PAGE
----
After the demon was slain, Narasimha was still furious as he wanted to wipe away the asura stock. However, he was passified when Prahlad touched his feet and in whom Naramasimha saw the glory of Vishnu meditated upon by the pleader. Mother Lakshmi also calmed down her Husband’s avatar. The Lord was all mercifull and Prahlad embraced and made the new King.
LAKSHMI NARASIMHA KARAVALAMBAN STOTRAM:
The great acharaya Adi Shankara, walks the four corners of India to advocate Vedanta philosophy. He entered a remote forest called Hatakeshwanam near Srisailam. There he undertook severe penance for several days, when a Kapalika, by name Kirakashan appeared before him. The Kapilaka sect, then, was given to human sacrifice. They were also against Shankara’s vedanta system shunning violence and preaching love and affection. Kirakashan demands that Shankara surrender his body as a human sacrifice to Mother Kali. To the Kapilalka and his devotees’ surprise Shankara agreed to do so. He felt it was an honor to give up his body to Mother Kali. There was nothing to lament, he told his devotees.
The sacrificial yajna was arranged. Just as Kirakashan lifted his axe to severe Shankara's head, Padmapda, Shankara’s disciple went into a trance, for Lord Vishnu and entered his body as Narasimha. Padmapada fought the Kapilakas and slew Kirakashan. The forest was thus freed from Kapilaka influence. Impromptu, Adi Shankara paid reverence to Lord Narasimha, composed and sang ‘Lakshmi Narasimha Karavalamban Stotra.’ The Stotram is a 17-verse Stotram in praise of Lakshmi Narasimha. The Stotram is so called because each of these verses ends with the same refrain “Lakshmi Narasimha, Mama Dehi Karavalambam” which means "Oh Lord Narasimha, please lend me your helping hand". Verse 1 is thus:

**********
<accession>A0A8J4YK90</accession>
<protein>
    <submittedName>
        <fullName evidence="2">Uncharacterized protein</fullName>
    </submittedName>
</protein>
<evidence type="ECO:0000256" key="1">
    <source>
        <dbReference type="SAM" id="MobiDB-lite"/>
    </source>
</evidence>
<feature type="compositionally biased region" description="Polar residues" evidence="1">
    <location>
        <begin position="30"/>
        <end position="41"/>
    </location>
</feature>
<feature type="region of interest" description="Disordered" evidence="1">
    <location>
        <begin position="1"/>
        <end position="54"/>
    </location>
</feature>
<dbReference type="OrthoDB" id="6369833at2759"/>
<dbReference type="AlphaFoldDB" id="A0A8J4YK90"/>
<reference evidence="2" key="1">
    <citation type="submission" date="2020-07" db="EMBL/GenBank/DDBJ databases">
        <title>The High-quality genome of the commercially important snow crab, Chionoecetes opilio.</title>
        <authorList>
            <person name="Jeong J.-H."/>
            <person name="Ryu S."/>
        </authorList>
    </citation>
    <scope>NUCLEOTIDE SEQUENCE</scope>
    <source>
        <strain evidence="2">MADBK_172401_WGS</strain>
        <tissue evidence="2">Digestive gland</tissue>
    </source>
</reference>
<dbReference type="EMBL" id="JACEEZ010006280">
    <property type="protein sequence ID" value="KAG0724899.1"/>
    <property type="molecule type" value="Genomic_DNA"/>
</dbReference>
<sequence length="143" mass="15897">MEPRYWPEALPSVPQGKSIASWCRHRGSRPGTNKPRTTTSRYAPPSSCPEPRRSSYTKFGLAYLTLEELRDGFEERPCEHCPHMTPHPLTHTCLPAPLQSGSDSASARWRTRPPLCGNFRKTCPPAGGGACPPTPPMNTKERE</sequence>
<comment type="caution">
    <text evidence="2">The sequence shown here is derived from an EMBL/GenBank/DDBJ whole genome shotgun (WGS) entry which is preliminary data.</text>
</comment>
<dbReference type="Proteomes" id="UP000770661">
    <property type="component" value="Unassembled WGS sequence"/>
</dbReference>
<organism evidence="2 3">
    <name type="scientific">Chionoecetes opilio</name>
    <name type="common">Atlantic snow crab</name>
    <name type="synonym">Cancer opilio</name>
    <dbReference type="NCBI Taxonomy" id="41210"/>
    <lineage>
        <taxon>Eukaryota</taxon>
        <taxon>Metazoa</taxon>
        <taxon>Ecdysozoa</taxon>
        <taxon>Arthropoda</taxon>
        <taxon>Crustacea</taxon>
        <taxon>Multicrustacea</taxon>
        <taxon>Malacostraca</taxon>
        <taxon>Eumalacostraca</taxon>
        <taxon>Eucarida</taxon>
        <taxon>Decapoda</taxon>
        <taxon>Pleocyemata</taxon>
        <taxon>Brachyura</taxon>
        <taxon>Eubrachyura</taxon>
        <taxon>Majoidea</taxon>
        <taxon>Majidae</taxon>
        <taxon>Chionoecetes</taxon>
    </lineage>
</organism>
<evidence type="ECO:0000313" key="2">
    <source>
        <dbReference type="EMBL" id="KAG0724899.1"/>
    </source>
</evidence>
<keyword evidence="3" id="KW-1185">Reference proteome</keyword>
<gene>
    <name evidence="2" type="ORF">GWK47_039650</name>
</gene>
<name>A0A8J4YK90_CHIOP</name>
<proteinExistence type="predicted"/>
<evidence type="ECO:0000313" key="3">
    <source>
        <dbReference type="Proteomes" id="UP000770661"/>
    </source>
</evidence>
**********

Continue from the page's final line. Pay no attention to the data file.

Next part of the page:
Oh Great God Lakshmi Nrsimha,
Who lives in the ocean of milk,
Who holds the holy wheel as weapon,
Who wears the gems of the head,
Of Adhisesha as ornaments,
Who has the form of good and holy deeds,
Who is the permanent protection of sages,
And who is the boat which helps us cross,
This ocean of misery called life,
Please give me the protection of your hands
There are powerful mantras for seeking protection from Lord Vishnu's half-lion incarnation and His weapons. These are for protection from such things as malevolent spirits and material desires, as well as increased devotion and a peaceful world. Devotees pray to Lord Narasimhadeva for protection and to kill their material desires. The Narasimha Kavacha is one such mantra. “Lord Narasimha is here and also there. Wherever I go Lord Narasimha is there. he is within the heart and is outside as well. I surrender to Lord Narasimha, the origin of all things and the supreme refuge”
Om Namo Narayana
Yogi Ananda Saraswathi